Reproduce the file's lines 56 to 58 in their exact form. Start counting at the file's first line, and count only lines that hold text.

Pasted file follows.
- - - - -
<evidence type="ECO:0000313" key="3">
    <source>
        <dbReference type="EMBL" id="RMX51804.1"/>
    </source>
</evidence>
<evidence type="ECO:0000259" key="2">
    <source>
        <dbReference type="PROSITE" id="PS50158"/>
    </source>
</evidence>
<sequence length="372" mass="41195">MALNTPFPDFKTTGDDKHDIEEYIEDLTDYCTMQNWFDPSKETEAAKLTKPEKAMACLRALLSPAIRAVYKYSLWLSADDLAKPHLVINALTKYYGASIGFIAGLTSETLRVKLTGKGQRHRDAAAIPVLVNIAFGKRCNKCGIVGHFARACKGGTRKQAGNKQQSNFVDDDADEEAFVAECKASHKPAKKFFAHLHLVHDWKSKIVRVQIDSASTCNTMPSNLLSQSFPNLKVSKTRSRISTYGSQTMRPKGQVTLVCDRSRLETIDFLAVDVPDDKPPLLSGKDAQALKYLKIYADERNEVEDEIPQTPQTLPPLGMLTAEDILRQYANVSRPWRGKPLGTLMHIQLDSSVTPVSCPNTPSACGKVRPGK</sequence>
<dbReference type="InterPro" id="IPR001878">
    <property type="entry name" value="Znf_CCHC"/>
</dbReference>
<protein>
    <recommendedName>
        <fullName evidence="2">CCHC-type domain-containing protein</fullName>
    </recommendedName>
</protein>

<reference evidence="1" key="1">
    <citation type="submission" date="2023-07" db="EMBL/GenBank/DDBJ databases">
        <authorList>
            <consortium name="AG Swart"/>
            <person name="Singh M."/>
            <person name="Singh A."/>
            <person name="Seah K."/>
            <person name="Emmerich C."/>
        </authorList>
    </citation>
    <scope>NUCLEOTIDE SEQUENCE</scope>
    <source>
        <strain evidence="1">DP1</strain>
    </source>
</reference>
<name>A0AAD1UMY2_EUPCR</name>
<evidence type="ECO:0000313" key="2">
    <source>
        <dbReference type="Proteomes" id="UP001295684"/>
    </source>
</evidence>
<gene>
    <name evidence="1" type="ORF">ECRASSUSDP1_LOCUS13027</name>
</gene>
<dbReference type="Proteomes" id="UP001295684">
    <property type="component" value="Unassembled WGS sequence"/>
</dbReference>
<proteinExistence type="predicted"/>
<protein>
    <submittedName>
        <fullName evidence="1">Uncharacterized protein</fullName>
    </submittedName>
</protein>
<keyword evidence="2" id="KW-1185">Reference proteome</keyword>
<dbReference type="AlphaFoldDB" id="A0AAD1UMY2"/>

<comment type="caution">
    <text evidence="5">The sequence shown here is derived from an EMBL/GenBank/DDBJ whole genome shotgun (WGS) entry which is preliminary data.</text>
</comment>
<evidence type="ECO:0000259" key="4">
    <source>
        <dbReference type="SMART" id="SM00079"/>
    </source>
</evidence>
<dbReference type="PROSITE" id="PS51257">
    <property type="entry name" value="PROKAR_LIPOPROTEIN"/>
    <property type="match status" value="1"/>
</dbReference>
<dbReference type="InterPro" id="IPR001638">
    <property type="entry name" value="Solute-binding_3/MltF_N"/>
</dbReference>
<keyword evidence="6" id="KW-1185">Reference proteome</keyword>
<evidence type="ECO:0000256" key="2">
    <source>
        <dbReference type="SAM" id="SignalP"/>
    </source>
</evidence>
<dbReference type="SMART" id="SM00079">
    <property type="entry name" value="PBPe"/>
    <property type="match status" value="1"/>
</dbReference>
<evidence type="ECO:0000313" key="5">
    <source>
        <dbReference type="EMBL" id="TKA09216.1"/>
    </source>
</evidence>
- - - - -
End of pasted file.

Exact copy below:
    <text evidence="5">The sequence shown here is derived from an EMBL/GenBank/DDBJ whole genome shotgun (WGS) entry which is preliminary data.</text>
</comment>
<evidence type="ECO:0000259" key="4">